Over the last couple of years, there have been numerous recorded incidents of mental illnesses in the U.S. Military. War related trauma, foreign environments, past history and many other factors have been related to such illnesses. The unreported incidents are known to have a higher volume of such issues with little or no success related results.
According to statistical data from the U.S. Army, mental issues are part of an individual’s experiences during his service. Almost one in nine medical discharges is a result of diagnosed mental ailment. Some suggest that these incidents are not surprising because of the horrific things that officers and soldiers encounter or are asked to do as part of their commitment to protecting the country.
DARPA has been working on several projects to better understand how an on-field individual’s brain works, and is affected by direct and indirect factors. The organization has recently made announcements concerning a new project with a worth of $70 million. It is called: ‘Systems Based Neurotechnology for Emerging Therapies.’
Otherwise known as SUBNETs, the project will lead DARPA researchers to carry on with surgical treatments for people enrolled in the U.S. Military. Through such invasive solutions, DARPA is expected to successfully plant a pacemaker in the subject’s skull to track down all brain activities in real time. Diseases, such as Parkinson’s and Epilepsy will be dealt with at the break of earliest symptoms.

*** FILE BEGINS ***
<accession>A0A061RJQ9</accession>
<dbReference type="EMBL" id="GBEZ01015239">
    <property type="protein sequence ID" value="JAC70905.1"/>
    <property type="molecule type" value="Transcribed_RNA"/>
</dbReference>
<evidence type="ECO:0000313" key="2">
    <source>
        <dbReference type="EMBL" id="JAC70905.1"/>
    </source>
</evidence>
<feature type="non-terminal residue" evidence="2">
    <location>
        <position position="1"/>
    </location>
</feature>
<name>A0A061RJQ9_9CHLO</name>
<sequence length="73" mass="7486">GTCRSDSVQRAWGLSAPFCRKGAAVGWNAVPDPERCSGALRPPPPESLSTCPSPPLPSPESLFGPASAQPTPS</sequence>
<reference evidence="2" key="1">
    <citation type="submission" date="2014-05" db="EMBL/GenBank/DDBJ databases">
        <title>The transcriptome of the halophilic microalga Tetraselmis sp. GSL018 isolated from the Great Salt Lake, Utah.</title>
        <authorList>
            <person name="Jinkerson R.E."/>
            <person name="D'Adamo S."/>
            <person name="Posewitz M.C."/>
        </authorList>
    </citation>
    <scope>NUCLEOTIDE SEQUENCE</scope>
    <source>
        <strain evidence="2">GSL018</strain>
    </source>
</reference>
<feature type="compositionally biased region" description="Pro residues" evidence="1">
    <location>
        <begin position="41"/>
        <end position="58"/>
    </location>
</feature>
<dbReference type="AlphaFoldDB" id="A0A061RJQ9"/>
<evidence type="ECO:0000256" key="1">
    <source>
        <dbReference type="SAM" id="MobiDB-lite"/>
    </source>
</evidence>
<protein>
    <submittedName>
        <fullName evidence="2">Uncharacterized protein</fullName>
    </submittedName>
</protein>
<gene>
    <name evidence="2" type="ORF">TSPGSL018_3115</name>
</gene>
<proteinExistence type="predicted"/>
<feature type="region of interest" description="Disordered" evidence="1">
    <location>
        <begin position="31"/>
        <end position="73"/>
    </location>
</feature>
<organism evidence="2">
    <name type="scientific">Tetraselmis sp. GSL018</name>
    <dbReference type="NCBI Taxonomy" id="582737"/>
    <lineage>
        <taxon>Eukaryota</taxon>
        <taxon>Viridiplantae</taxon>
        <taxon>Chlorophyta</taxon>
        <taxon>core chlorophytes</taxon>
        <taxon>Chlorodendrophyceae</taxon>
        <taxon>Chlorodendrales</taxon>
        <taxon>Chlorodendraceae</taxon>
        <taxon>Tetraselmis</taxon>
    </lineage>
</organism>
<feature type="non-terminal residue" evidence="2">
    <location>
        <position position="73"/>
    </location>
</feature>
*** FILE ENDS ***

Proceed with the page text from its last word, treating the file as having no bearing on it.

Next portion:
The SUBNETs project is inspired by DBS, Deep Brain Stimulation treatment, which also possesses a surgical aspect. According to DBS, the patient undergoes invasive brain treatment to help doctors cure him/ her of the illness in question. DARPA’s objective is to be able to monitor the subject’s brain patterns, analyze them and then issue interventions later on.
Justin Sanchez, Program Manager of DARPA Subnet Project, said, “If Subnets is successful, it will advance neuropsychiatry beyond the realm of dialogue-driven observations and resultant trial and error and into the realm of therapy driven by quantifiable characteristics of neural state.”
During the initial test phases, DARPA will require consent and willingness of patients who are looking to act on volunteer basis. Such patients are most likely to be individuals who have a long history of chronic headache, depression, post traumatic stress and other issues.
Sanchez further continued, “We’re talking about a whole systems approach to the brain, not a disease-by-disease examination of a single process or a subset of processes. Subnets is going to be a cross-disciplinary, expansive team effort, and the program will integrate and build upon historical DARPA research investments.”